Thinking again about the question, it seemed a bit 'dumb'. Surely STP is about pushing a transaction from one end of a process to another without human interaction and purely through automation, right? A workflow like this should be performed by an Enterprise Service Bus (ESB) or something similar that can choreograph/orchestrate web service requests. Well maybe or maybe not, since yesterday I boldly stated:
My belief up 'til [now] has been that the top-down BPM types of tools are good for 'STP' where there are breakouts of the process requiring human exception processing. I think that they may also be sensibly applied to business processes that can not be implemented as pure STP as a big-bang reengineering, instead having STP as an end goal that is approached through refinement and iteration of a live business process over time.What I am implying here is that STP of a current business process requires huge updates to the way the process and infrastructure works. Using a BPMS that can orchestrate many of the tasks that have to be performed in the meantime (both human and automated) makes a lot of sense. Building on this foundation provides a manageable approach to incorporating all of the integration requirements and human elements of the process over time.
The original question was triggered by Bruce Silver who has added a commentary on BEA's take on BPM-SOA. Although very much focused on BEA, reasonably so as they have been talking about this problem directly, Bruce points out that:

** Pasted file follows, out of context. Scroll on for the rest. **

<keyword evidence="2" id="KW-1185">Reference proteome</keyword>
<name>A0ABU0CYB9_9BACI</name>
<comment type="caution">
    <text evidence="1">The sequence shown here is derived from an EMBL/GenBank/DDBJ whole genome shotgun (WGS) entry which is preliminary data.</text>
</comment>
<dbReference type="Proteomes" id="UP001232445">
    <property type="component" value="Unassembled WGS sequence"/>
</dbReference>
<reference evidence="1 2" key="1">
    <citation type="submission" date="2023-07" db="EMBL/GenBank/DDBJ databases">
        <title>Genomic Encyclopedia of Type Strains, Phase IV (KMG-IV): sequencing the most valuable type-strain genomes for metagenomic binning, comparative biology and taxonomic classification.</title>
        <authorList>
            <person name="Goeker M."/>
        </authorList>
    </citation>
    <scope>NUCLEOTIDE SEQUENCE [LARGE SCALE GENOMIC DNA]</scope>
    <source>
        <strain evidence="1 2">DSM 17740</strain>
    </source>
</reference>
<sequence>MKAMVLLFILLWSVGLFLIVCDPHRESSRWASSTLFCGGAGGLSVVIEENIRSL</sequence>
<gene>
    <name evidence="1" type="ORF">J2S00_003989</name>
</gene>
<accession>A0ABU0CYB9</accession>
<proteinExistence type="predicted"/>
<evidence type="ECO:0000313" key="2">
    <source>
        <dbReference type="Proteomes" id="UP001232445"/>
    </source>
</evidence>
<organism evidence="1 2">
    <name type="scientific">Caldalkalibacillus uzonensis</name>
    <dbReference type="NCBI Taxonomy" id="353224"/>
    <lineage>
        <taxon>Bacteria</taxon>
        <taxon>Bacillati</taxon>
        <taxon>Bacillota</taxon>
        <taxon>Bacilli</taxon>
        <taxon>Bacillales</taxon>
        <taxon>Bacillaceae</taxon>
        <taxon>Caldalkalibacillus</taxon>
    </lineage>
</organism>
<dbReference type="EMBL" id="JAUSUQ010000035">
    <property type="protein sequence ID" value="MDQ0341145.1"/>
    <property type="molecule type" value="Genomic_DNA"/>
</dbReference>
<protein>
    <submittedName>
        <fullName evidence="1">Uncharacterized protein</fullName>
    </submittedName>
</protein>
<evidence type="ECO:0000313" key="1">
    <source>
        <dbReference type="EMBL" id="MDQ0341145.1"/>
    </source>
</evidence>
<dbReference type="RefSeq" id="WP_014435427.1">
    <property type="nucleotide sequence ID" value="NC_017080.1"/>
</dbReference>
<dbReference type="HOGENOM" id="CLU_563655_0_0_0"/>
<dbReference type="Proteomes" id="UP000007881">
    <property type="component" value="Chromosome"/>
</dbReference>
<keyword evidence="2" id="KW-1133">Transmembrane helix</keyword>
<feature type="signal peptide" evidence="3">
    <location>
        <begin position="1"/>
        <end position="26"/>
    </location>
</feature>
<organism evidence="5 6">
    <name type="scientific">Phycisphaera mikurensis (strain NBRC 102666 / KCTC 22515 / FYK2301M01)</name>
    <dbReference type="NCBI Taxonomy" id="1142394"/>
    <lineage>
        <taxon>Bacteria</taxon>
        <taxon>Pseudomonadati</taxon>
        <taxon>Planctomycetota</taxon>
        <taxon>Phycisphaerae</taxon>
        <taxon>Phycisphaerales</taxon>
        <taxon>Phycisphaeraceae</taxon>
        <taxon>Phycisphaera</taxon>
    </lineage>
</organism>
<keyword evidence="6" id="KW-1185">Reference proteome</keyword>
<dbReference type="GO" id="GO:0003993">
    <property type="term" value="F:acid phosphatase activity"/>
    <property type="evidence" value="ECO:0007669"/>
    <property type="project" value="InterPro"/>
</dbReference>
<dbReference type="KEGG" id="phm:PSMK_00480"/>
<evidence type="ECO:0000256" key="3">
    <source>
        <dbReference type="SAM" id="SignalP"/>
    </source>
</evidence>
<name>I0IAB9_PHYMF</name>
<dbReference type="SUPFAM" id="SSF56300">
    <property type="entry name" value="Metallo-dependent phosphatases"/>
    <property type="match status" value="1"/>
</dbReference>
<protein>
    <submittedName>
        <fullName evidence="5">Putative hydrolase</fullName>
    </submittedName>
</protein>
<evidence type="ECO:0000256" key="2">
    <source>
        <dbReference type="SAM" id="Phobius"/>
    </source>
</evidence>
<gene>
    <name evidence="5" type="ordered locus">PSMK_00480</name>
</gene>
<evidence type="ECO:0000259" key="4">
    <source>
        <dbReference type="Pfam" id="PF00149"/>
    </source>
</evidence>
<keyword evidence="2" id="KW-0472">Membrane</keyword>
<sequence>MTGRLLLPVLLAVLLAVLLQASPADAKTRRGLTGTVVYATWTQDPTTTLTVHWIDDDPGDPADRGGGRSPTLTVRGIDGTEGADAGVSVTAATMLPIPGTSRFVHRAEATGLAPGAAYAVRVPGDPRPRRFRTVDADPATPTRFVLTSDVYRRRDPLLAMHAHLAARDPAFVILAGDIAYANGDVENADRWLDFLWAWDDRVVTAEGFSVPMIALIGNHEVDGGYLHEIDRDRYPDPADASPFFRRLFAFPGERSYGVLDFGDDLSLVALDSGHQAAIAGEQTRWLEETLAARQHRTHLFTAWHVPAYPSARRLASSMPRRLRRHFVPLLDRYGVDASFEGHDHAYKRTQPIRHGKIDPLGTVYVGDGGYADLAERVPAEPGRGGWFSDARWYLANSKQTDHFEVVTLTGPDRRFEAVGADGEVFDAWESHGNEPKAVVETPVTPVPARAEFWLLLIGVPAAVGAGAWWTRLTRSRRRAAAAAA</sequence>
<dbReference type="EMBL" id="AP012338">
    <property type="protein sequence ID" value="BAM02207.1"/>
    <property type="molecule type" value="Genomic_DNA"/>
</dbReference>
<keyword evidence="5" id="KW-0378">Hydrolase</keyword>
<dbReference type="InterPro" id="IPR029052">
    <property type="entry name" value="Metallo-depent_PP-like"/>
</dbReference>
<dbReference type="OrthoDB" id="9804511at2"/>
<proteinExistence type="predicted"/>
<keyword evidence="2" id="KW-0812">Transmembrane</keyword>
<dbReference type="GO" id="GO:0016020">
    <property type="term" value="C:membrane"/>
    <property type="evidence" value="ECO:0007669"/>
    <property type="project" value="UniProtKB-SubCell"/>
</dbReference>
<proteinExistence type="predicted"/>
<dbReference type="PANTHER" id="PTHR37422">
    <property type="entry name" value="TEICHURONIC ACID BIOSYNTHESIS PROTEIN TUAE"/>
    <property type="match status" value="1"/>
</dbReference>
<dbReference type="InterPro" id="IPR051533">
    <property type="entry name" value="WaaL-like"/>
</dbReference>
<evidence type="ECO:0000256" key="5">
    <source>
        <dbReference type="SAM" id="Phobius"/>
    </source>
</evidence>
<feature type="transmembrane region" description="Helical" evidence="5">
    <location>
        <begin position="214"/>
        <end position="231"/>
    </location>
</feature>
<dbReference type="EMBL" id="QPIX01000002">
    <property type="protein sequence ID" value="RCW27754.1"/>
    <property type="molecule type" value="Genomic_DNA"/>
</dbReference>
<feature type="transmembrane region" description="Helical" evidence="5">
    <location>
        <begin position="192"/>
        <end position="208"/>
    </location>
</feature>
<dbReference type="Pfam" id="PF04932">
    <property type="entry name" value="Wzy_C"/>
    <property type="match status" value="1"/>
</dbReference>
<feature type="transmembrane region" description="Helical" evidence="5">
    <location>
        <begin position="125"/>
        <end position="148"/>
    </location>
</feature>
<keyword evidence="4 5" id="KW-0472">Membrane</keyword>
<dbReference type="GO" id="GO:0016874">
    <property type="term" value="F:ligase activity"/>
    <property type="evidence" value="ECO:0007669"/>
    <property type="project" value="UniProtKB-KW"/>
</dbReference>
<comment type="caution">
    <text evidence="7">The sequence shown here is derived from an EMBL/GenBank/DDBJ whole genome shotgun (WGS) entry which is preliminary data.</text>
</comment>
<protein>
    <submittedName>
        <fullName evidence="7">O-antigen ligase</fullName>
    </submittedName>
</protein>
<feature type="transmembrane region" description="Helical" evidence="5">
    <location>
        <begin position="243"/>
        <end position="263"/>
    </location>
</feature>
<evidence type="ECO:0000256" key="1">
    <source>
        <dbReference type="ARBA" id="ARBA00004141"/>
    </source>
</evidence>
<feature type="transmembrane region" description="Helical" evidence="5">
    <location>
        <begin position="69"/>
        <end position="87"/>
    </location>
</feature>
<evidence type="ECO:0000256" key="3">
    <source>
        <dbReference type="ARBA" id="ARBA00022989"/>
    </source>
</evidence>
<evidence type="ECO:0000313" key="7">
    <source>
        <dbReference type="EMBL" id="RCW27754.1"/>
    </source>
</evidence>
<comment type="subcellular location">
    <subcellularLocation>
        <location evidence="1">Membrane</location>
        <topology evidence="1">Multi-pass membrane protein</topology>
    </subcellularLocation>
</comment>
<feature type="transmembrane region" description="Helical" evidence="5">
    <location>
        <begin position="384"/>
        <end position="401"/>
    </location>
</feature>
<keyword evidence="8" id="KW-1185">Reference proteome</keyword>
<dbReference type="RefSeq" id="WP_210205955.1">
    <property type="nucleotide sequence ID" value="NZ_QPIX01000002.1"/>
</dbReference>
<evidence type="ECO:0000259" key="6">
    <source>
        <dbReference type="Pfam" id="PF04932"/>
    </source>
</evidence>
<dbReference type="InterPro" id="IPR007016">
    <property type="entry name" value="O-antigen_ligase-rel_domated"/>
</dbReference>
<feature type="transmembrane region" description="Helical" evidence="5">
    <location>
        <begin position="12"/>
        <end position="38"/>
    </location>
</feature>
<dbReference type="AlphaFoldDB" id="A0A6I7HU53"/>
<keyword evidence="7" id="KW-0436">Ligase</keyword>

In AquaLogic BPM 5.7, coming up fairly soon, there will be a bit tighter linkage between BPM and the AquaLogic service registry, but a lot of this you can already do today. And probably you can do it with almost any BPMS that can consume web services with just about any SOA registry and ESB. When you can and when you can’t, what makes BPM, ESBs, and registries either hard or easy to glue together — those are stories that neither BPM nor SOA vendors are yet telling.
This could be the answer I am looking for. Maybe any BPMS that supports web service consumption can play well with SOA. And therefore, perhaps straight-through processing is something that a good BPMS can perform. It could be that some vendors have an advantage through providing an Enterprise Service Bus (ESB), but it could be something else implicit in their BPMS that makes a difference. Maybe the BPMS can not only call out to the ESB for certain tasks, but also be used as a service by an ESB orchestrated process to manage (sub-)business processes. Lots of 'ifs, buts and maybes', so if someone knows the answer, please put me out of my misery. Alternatively, if the question is just dumb, feel free to let me know.
I am starting to believe that STP is an end goal that still requires exception processing through human interaction - there are few business processes that can be handled with ZERO human interaction or intelligence. And this fits a top-down BPMS. Perhaps producing a STP process built on this toolset through iterative improvement over time, as I suggest above, will not be the absolutely most (hardware) efficient approach, compared to say building the whole thing from scratch in an ESB. But it may be the most practical in reality.
Whether an STP process would be defined by SOA or BPM would depend on the scope of the process. Business services defined by SOA are intended to be optimized as atoms of reuse, while BPM thinks of a single business process as fulfilling some kind of end-to-end business transaction. It could be composed by orchestrating business services from the service registry. If the organization then wanted to expose that process as a whole for consumption by others, it could deploy it as a web service and advertise it in the SOA registry. This last bit in the SOA-BPM roundtrip is something no BPMS vendors are talking about yet.
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